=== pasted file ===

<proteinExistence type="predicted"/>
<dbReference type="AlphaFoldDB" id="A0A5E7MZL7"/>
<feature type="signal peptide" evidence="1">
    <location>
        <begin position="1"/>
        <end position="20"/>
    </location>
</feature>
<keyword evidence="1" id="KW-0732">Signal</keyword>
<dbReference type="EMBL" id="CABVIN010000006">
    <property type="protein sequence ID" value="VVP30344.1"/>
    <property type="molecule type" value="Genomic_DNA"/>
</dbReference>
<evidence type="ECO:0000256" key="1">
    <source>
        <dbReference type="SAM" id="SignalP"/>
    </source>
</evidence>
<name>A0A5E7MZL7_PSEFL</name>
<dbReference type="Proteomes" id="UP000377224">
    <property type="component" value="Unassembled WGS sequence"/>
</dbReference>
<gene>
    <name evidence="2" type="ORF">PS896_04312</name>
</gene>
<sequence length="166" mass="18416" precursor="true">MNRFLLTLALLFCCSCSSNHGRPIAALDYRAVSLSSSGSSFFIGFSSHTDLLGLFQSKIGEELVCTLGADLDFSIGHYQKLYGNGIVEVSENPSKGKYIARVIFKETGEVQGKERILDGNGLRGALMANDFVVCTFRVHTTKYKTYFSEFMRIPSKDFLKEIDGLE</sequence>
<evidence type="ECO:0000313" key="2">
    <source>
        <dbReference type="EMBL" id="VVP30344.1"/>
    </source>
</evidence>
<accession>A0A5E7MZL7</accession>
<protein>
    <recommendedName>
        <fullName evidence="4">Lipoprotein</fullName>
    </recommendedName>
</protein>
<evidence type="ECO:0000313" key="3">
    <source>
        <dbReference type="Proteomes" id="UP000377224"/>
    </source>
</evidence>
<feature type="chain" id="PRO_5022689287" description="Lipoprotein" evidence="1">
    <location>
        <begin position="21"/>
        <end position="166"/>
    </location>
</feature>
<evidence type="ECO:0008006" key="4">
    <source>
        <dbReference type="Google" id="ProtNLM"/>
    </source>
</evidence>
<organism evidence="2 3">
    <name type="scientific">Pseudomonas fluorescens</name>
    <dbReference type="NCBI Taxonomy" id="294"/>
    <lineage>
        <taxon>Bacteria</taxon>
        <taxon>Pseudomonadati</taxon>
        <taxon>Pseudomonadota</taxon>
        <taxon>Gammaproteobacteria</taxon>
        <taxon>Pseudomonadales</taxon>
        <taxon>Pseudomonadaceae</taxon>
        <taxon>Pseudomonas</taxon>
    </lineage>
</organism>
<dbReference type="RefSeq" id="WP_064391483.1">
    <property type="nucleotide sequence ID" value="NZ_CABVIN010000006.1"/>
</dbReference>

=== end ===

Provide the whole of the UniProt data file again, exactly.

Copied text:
<proteinExistence type="predicted"/>
<dbReference type="AlphaFoldDB" id="A0A5E7MZL7"/>
<feature type="signal peptide" evidence="1">
    <location>
        <begin position="1"/>
        <end position="20"/>
    </location>
</feature>
<keyword evidence="1" id="KW-0732">Signal</keyword>
<dbReference type="EMBL" id="CABVIN010000006">
    <property type="protein sequence ID" value="VVP30344.1"/>
    <property type="molecule type" value="Genomic_DNA"/>
</dbReference>
<evidence type="ECO:0000256" key="1">
    <source>
        <dbReference type="SAM" id="SignalP"/>
    </source>
</evidence>
<name>A0A5E7MZL7_PSEFL</name>
<dbReference type="Proteomes" id="UP000377224">
    <property type="component" value="Unassembled WGS sequence"/>
</dbReference>
<gene>
    <name evidence="2" type="ORF">PS896_04312</name>
</gene>
<sequence length="166" mass="18416" precursor="true">MNRFLLTLALLFCCSCSSNHGRPIAALDYRAVSLSSSGSSFFIGFSSHTDLLGLFQSKIGEELVCTLGADLDFSIGHYQKLYGNGIVEVSENPSKGKYIARVIFKETGEVQGKERILDGNGLRGALMANDFVVCTFRVHTTKYKTYFSEFMRIPSKDFLKEIDGLE</sequence>
<evidence type="ECO:0000313" key="2">
    <source>
        <dbReference type="EMBL" id="VVP30344.1"/>
    </source>
</evidence>
<accession>A0A5E7MZL7</accession>
<protein>
    <recommendedName>
        <fullName evidence="4">Lipoprotein</fullName>
    </recommendedName>
</protein>
<evidence type="ECO:0000313" key="3">
    <source>
        <dbReference type="Proteomes" id="UP000377224"/>
    </source>
</evidence>
<feature type="chain" id="PRO_5022689287" description="Lipoprotein" evidence="1">
    <location>
        <begin position="21"/>
        <end position="166"/>
    </location>
</feature>
<evidence type="ECO:0008006" key="4">
    <source>
        <dbReference type="Google" id="ProtNLM"/>
    </source>
</evidence>
<organism evidence="2 3">
    <name type="scientific">Pseudomonas fluorescens</name>
    <dbReference type="NCBI Taxonomy" id="294"/>
    <lineage>
        <taxon>Bacteria</taxon>
        <taxon>Pseudomonadati</taxon>
        <taxon>Pseudomonadota</taxon>
        <taxon>Gammaproteobacteria</taxon>
        <taxon>Pseudomonadales</taxon>
        <taxon>Pseudomonadaceae</taxon>
        <taxon>Pseudomonas</taxon>
    </lineage>
</organism>
<dbReference type="RefSeq" id="WP_064391483.1">
    <property type="nucleotide sequence ID" value="NZ_CABVIN010000006.1"/>
</dbReference>